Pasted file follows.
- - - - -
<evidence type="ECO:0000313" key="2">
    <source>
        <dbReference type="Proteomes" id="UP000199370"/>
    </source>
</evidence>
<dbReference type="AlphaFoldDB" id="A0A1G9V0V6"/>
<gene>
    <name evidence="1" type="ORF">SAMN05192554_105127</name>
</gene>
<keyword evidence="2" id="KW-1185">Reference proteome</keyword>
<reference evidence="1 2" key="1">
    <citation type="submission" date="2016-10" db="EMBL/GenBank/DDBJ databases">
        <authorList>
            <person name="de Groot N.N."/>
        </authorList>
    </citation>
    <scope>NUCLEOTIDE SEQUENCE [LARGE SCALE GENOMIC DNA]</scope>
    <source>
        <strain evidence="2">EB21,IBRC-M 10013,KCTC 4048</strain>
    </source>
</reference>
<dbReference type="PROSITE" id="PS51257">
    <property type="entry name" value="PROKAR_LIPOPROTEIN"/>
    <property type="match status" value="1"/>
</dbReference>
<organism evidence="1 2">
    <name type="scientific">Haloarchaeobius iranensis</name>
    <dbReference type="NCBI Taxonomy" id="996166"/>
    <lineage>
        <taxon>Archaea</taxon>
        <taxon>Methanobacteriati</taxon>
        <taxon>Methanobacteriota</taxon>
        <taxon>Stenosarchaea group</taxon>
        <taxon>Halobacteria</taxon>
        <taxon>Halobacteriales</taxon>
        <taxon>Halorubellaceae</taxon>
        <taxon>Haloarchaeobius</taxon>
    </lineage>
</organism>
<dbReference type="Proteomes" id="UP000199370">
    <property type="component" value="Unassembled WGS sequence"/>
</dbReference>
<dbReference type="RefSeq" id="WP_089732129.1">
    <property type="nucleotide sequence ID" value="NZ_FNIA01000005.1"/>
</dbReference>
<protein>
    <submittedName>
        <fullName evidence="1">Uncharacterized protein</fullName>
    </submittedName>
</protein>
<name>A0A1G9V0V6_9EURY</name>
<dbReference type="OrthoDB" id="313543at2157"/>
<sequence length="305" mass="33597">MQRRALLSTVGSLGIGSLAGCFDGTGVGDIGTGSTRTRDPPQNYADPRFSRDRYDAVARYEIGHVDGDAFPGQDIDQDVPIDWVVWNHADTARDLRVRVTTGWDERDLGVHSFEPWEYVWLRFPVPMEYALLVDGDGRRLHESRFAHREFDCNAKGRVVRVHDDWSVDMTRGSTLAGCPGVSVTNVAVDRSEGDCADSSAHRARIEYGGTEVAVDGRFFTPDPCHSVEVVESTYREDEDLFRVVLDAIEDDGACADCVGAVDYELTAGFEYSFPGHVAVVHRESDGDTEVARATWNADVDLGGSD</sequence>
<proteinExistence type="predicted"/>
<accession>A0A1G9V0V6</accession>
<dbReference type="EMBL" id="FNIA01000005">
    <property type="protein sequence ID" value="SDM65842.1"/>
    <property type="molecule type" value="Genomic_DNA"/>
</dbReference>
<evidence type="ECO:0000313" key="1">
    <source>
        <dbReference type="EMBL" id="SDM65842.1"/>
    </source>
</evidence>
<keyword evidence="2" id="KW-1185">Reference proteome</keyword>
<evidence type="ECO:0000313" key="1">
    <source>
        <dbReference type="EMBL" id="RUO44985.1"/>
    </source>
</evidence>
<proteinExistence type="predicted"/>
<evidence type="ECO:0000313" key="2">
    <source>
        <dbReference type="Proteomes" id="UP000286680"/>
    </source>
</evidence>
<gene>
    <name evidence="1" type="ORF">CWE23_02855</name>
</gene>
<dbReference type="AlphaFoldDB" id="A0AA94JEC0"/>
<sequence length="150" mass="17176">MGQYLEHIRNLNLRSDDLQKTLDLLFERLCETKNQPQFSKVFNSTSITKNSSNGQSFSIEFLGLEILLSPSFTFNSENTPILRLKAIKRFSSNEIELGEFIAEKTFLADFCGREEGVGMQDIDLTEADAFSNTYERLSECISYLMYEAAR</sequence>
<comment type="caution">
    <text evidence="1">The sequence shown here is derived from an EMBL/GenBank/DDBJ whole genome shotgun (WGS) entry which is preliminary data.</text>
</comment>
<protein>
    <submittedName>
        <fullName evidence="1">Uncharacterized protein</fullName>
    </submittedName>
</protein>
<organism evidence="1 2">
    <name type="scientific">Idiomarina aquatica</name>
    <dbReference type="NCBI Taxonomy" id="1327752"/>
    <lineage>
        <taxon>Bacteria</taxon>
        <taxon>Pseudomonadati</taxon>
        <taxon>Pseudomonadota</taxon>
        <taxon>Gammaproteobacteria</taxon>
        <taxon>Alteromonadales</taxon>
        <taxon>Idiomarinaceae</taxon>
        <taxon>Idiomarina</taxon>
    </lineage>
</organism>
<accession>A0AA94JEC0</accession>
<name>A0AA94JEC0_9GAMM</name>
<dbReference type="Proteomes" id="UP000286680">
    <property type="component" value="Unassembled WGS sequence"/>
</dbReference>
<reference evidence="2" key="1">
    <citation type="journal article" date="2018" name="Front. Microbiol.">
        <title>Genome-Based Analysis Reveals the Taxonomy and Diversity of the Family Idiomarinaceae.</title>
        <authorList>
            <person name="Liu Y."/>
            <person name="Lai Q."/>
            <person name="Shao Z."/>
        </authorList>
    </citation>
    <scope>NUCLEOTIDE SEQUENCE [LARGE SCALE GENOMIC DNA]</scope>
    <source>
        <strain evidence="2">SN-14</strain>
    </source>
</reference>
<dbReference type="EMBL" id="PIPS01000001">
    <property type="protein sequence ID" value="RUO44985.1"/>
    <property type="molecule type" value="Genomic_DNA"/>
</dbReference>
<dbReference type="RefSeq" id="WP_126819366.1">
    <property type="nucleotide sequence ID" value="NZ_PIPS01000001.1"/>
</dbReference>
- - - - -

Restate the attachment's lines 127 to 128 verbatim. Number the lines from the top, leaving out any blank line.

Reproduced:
    <property type="nucleotide sequence ID" value="NZ_PIPS01000001.1"/>
</dbReference>